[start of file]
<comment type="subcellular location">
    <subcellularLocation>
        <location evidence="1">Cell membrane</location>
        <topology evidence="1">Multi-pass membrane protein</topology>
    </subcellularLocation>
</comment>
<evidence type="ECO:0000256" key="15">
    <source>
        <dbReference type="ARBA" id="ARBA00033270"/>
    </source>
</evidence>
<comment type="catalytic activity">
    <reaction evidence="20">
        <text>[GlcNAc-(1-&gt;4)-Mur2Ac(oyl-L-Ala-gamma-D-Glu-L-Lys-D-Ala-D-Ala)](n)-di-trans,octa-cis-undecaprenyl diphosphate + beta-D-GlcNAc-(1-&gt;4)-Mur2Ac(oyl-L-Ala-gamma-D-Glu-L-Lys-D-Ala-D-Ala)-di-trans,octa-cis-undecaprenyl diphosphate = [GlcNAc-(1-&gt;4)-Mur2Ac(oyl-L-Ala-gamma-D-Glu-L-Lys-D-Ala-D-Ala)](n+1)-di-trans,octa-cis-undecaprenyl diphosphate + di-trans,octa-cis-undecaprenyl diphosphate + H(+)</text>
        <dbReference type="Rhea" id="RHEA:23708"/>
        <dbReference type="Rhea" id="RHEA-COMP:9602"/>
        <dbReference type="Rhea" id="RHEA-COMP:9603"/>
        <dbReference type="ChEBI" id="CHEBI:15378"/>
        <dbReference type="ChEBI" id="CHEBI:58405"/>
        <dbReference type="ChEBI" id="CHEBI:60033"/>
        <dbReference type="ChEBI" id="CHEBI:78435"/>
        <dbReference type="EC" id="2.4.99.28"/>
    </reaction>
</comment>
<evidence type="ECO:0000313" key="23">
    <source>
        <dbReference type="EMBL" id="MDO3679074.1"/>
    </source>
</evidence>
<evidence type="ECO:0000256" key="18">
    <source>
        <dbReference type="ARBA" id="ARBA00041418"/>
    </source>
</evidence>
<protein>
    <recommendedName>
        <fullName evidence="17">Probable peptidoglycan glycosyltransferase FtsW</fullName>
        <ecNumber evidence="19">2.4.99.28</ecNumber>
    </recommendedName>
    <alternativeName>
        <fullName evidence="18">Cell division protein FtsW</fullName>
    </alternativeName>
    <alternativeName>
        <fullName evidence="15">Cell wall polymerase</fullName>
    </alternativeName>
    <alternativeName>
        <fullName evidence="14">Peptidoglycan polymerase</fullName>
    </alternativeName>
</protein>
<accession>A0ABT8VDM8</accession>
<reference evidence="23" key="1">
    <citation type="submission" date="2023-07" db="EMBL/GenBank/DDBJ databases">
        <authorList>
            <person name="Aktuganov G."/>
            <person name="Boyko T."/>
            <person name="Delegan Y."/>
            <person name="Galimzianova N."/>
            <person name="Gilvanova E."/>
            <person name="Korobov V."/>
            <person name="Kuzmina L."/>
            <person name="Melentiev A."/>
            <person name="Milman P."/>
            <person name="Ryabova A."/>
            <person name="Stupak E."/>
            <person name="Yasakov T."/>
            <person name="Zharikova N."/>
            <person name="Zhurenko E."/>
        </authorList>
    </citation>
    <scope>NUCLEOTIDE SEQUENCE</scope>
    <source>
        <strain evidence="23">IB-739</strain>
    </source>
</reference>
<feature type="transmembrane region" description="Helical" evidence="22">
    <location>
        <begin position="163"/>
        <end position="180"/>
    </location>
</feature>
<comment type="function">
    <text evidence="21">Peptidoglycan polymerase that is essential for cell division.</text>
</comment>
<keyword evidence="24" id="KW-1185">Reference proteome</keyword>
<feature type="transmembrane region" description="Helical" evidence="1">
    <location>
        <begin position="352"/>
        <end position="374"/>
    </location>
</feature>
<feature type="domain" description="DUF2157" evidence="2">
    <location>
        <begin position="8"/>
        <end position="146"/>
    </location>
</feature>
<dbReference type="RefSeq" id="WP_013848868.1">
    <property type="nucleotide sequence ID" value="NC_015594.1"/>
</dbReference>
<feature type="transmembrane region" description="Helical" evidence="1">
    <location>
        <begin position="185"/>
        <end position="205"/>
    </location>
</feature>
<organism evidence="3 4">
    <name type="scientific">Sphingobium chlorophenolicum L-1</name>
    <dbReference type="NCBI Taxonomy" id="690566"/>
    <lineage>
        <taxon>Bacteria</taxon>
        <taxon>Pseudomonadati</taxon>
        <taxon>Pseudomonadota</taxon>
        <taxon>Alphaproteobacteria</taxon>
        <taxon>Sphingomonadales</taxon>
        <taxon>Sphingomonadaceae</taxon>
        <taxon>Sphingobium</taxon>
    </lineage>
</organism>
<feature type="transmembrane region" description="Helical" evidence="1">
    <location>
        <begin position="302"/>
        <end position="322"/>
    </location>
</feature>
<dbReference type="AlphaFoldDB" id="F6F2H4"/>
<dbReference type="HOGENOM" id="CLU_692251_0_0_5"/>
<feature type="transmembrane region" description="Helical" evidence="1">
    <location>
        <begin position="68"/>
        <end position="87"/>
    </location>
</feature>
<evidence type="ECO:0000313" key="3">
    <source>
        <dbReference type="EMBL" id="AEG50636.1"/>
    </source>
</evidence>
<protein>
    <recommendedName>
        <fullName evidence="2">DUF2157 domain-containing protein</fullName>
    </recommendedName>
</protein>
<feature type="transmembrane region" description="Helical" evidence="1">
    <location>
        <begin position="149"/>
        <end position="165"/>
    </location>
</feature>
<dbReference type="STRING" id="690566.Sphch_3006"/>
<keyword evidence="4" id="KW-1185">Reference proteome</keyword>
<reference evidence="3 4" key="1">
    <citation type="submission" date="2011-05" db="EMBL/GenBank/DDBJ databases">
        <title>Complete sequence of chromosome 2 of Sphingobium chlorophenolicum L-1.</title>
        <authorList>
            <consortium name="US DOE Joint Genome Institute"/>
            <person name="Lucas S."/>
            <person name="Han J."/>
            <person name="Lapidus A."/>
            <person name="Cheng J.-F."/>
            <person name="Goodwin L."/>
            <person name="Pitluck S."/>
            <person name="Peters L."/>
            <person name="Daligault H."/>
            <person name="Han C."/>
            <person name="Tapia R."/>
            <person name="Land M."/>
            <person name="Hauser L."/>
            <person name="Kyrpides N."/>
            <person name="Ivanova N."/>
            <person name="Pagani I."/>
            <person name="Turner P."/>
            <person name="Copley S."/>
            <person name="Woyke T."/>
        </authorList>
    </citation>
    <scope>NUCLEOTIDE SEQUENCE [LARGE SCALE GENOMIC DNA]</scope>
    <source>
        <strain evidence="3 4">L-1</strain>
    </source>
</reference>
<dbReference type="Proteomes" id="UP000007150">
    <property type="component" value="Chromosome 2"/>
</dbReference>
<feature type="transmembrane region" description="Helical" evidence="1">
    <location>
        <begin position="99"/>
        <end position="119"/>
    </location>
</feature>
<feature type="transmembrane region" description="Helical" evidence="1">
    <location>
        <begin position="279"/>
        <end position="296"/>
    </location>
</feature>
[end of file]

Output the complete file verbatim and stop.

<comment type="subcellular location">
    <subcellularLocation>
        <location evidence="1">Cell membrane</location>
        <topology evidence="1">Multi-pass membrane protein</topology>
    </subcellularLocation>
</comment>
<evidence type="ECO:0000256" key="15">
    <source>
        <dbReference type="ARBA" id="ARBA00033270"/>
    </source>
</evidence>
<comment type="catalytic activity">
    <reaction evidence="20">
        <text>[GlcNAc-(1-&gt;4)-Mur2Ac(oyl-L-Ala-gamma-D-Glu-L-Lys-D-Ala-D-Ala)](n)-di-trans,octa-cis-undecaprenyl diphosphate + beta-D-GlcNAc-(1-&gt;4)-Mur2Ac(oyl-L-Ala-gamma-D-Glu-L-Lys-D-Ala-D-Ala)-di-trans,octa-cis-undecaprenyl diphosphate = [GlcNAc-(1-&gt;4)-Mur2Ac(oyl-L-Ala-gamma-D-Glu-L-Lys-D-Ala-D-Ala)](n+1)-di-trans,octa-cis-undecaprenyl diphosphate + di-trans,octa-cis-undecaprenyl diphosphate + H(+)</text>
        <dbReference type="Rhea" id="RHEA:23708"/>
        <dbReference type="Rhea" id="RHEA-COMP:9602"/>
        <dbReference type="Rhea" id="RHEA-COMP:9603"/>
        <dbReference type="ChEBI" id="CHEBI:15378"/>
        <dbReference type="ChEBI" id="CHEBI:58405"/>
        <dbReference type="ChEBI" id="CHEBI:60033"/>
        <dbReference type="ChEBI" id="CHEBI:78435"/>
        <dbReference type="EC" id="2.4.99.28"/>
    </reaction>
</comment>
<evidence type="ECO:0000313" key="23">
    <source>
        <dbReference type="EMBL" id="MDO3679074.1"/>
    </source>
</evidence>
<evidence type="ECO:0000256" key="18">
    <source>
        <dbReference type="ARBA" id="ARBA00041418"/>
    </source>
</evidence>
<protein>
    <recommendedName>
        <fullName evidence="17">Probable peptidoglycan glycosyltransferase FtsW</fullName>
        <ecNumber evidence="19">2.4.99.28</ecNumber>
    </recommendedName>
    <alternativeName>
        <fullName evidence="18">Cell division protein FtsW</fullName>
    </alternativeName>
    <alternativeName>
        <fullName evidence="15">Cell wall polymerase</fullName>
    </alternativeName>
    <alternativeName>
        <fullName evidence="14">Peptidoglycan polymerase</fullName>
    </alternativeName>
</protein>
<accession>A0ABT8VDM8</accession>
<reference evidence="23" key="1">
    <citation type="submission" date="2023-07" db="EMBL/GenBank/DDBJ databases">
        <authorList>
            <person name="Aktuganov G."/>
            <person name="Boyko T."/>
            <person name="Delegan Y."/>
            <person name="Galimzianova N."/>
            <person name="Gilvanova E."/>
            <person name="Korobov V."/>
            <person name="Kuzmina L."/>
            <person name="Melentiev A."/>
            <person name="Milman P."/>
            <person name="Ryabova A."/>
            <person name="Stupak E."/>
            <person name="Yasakov T."/>
            <person name="Zharikova N."/>
            <person name="Zhurenko E."/>
        </authorList>
    </citation>
    <scope>NUCLEOTIDE SEQUENCE</scope>
    <source>
        <strain evidence="23">IB-739</strain>
    </source>
</reference>
<feature type="transmembrane region" description="Helical" evidence="22">
    <location>
        <begin position="163"/>
        <end position="180"/>
    </location>
</feature>
<comment type="function">
    <text evidence="21">Peptidoglycan polymerase that is essential for cell division.</text>
</comment>
<keyword evidence="24" id="KW-1185">Reference proteome</keyword>
<feature type="transmembrane region" description="Helical" evidence="1">
    <location>
        <begin position="352"/>
        <end position="374"/>
    </location>
</feature>
<feature type="domain" description="DUF2157" evidence="2">
    <location>
        <begin position="8"/>
        <end position="146"/>
    </location>
</feature>
<dbReference type="RefSeq" id="WP_013848868.1">
    <property type="nucleotide sequence ID" value="NC_015594.1"/>
</dbReference>
<feature type="transmembrane region" description="Helical" evidence="1">
    <location>
        <begin position="185"/>
        <end position="205"/>
    </location>
</feature>
<organism evidence="3 4">
    <name type="scientific">Sphingobium chlorophenolicum L-1</name>
    <dbReference type="NCBI Taxonomy" id="690566"/>
    <lineage>
        <taxon>Bacteria</taxon>
        <taxon>Pseudomonadati</taxon>
        <taxon>Pseudomonadota</taxon>
        <taxon>Alphaproteobacteria</taxon>
        <taxon>Sphingomonadales</taxon>
        <taxon>Sphingomonadaceae</taxon>
        <taxon>Sphingobium</taxon>
    </lineage>
</organism>
<feature type="transmembrane region" description="Helical" evidence="1">
    <location>
        <begin position="302"/>
        <end position="322"/>
    </location>
</feature>
<dbReference type="AlphaFoldDB" id="F6F2H4"/>
<dbReference type="HOGENOM" id="CLU_692251_0_0_5"/>
<feature type="transmembrane region" description="Helical" evidence="1">
    <location>
        <begin position="68"/>
        <end position="87"/>
    </location>
</feature>
<evidence type="ECO:0000313" key="3">
    <source>
        <dbReference type="EMBL" id="AEG50636.1"/>
    </source>
</evidence>
<protein>
    <recommendedName>
        <fullName evidence="2">DUF2157 domain-containing protein</fullName>
    </recommendedName>
</protein>
<feature type="transmembrane region" description="Helical" evidence="1">
    <location>
        <begin position="149"/>
        <end position="165"/>
    </location>
</feature>
<dbReference type="STRING" id="690566.Sphch_3006"/>
<keyword evidence="4" id="KW-1185">Reference proteome</keyword>
<reference evidence="3 4" key="1">
    <citation type="submission" date="2011-05" db="EMBL/GenBank/DDBJ databases">
        <title>Complete sequence of chromosome 2 of Sphingobium chlorophenolicum L-1.</title>
        <authorList>
            <consortium name="US DOE Joint Genome Institute"/>
            <person name="Lucas S."/>
            <person name="Han J."/>
            <person name="Lapidus A."/>
            <person name="Cheng J.-F."/>
            <person name="Goodwin L."/>
            <person name="Pitluck S."/>
            <person name="Peters L."/>
            <person name="Daligault H."/>
            <person name="Han C."/>
            <person name="Tapia R."/>
            <person name="Land M."/>
            <person name="Hauser L."/>
            <person name="Kyrpides N."/>
            <person name="Ivanova N."/>
            <person name="Pagani I."/>
            <person name="Turner P."/>
            <person name="Copley S."/>
            <person name="Woyke T."/>
        </authorList>
    </citation>
    <scope>NUCLEOTIDE SEQUENCE [LARGE SCALE GENOMIC DNA]</scope>
    <source>
        <strain evidence="3 4">L-1</strain>
    </source>
</reference>
<dbReference type="Proteomes" id="UP000007150">
    <property type="component" value="Chromosome 2"/>
</dbReference>
<feature type="transmembrane region" description="Helical" evidence="1">
    <location>
        <begin position="99"/>
        <end position="119"/>
    </location>
</feature>
<feature type="transmembrane region" description="Helical" evidence="1">
    <location>
        <begin position="279"/>
        <end position="296"/>
    </location>
</feature>